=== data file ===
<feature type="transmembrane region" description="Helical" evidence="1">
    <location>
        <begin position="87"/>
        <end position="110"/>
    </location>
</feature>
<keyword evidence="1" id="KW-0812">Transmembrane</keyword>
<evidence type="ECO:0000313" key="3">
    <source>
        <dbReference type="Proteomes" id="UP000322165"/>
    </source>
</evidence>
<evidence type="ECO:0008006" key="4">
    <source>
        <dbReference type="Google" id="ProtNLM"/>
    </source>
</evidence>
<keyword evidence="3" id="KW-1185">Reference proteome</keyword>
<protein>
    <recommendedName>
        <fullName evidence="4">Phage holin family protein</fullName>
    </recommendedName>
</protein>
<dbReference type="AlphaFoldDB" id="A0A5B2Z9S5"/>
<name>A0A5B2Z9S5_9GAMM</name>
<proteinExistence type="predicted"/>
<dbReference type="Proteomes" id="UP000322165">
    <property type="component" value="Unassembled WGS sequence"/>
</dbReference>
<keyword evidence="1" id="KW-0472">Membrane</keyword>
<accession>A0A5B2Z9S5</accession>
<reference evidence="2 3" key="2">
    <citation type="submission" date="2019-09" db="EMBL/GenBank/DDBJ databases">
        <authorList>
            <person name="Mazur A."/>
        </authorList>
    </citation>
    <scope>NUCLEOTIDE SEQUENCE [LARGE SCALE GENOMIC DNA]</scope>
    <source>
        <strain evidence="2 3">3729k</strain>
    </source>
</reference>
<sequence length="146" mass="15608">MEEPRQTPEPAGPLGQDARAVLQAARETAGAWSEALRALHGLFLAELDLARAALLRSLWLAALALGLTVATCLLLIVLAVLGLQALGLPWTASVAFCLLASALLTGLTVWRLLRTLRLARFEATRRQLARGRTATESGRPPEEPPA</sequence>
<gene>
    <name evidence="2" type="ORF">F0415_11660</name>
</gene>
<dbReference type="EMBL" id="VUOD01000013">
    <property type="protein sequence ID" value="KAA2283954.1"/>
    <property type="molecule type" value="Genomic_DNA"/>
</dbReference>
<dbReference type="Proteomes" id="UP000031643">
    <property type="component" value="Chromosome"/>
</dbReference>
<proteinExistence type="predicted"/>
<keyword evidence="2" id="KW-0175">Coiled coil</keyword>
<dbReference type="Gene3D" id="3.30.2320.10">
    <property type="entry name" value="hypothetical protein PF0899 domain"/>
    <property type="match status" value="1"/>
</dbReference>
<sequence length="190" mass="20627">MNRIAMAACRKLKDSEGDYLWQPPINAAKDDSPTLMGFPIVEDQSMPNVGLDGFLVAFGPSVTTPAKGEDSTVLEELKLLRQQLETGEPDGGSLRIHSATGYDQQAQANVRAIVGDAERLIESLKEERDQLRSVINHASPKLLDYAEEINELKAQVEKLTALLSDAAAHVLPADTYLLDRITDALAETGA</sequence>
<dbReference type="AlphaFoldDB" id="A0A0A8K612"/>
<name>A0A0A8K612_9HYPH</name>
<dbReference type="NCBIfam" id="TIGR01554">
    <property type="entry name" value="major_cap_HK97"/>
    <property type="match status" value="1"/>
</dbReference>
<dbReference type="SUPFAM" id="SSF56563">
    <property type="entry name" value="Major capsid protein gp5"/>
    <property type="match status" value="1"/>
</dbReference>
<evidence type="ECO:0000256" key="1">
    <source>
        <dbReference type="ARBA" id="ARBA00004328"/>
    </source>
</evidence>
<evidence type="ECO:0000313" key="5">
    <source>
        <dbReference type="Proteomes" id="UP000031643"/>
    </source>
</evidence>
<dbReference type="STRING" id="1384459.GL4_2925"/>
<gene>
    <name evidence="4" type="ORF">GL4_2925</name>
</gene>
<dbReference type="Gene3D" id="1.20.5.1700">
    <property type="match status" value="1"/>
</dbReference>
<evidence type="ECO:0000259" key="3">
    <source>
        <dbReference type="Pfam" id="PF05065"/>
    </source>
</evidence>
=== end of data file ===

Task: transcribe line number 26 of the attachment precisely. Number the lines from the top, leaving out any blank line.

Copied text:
<proteinExistence type="predicted"/>